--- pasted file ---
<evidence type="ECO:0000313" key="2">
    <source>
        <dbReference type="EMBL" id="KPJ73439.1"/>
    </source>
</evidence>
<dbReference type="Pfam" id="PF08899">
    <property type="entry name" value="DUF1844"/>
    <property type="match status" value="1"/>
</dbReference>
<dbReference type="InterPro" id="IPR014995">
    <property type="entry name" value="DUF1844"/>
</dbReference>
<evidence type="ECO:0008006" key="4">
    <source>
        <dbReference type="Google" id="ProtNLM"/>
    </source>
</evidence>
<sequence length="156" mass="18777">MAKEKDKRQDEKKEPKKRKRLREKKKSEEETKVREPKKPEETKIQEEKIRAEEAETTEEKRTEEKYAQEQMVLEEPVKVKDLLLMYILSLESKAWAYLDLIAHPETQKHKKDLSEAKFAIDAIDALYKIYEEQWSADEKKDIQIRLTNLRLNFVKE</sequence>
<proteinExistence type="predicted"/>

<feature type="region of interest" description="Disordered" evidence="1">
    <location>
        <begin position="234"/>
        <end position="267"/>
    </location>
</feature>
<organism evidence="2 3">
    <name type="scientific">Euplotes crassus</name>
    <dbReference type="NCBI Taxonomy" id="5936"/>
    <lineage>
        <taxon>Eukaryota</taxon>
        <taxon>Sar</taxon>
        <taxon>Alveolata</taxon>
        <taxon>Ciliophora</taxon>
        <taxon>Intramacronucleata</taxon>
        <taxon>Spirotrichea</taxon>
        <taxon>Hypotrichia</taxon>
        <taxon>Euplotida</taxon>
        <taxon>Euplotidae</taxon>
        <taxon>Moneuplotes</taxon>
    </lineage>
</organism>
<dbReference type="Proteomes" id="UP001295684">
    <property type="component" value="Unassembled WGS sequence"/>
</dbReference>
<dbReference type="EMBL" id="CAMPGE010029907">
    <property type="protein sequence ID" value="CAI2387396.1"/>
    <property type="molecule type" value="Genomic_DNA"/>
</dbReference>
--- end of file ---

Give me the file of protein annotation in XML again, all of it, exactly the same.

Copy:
<evidence type="ECO:0000313" key="2">
    <source>
        <dbReference type="EMBL" id="KPJ73439.1"/>
    </source>
</evidence>
<dbReference type="Pfam" id="PF08899">
    <property type="entry name" value="DUF1844"/>
    <property type="match status" value="1"/>
</dbReference>
<dbReference type="InterPro" id="IPR014995">
    <property type="entry name" value="DUF1844"/>
</dbReference>
<evidence type="ECO:0008006" key="4">
    <source>
        <dbReference type="Google" id="ProtNLM"/>
    </source>
</evidence>
<sequence length="156" mass="18777">MAKEKDKRQDEKKEPKKRKRLREKKKSEEETKVREPKKPEETKIQEEKIRAEEAETTEEKRTEEKYAQEQMVLEEPVKVKDLLLMYILSLESKAWAYLDLIAHPETQKHKKDLSEAKFAIDAIDALYKIYEEQWSADEKKDIQIRLTNLRLNFVKE</sequence>
<proteinExistence type="predicted"/>

<feature type="region of interest" description="Disordered" evidence="1">
    <location>
        <begin position="234"/>
        <end position="267"/>
    </location>
</feature>
<organism evidence="2 3">
    <name type="scientific">Euplotes crassus</name>
    <dbReference type="NCBI Taxonomy" id="5936"/>
    <lineage>
        <taxon>Eukaryota</taxon>
        <taxon>Sar</taxon>
        <taxon>Alveolata</taxon>
        <taxon>Ciliophora</taxon>
        <taxon>Intramacronucleata</taxon>
        <taxon>Spirotrichea</taxon>
        <taxon>Hypotrichia</taxon>
        <taxon>Euplotida</taxon>
        <taxon>Euplotidae</taxon>
        <taxon>Moneuplotes</taxon>
    </lineage>
</organism>
<dbReference type="Proteomes" id="UP001295684">
    <property type="component" value="Unassembled WGS sequence"/>
</dbReference>
<dbReference type="EMBL" id="CAMPGE010029907">
    <property type="protein sequence ID" value="CAI2387396.1"/>
    <property type="molecule type" value="Genomic_DNA"/>
</dbReference>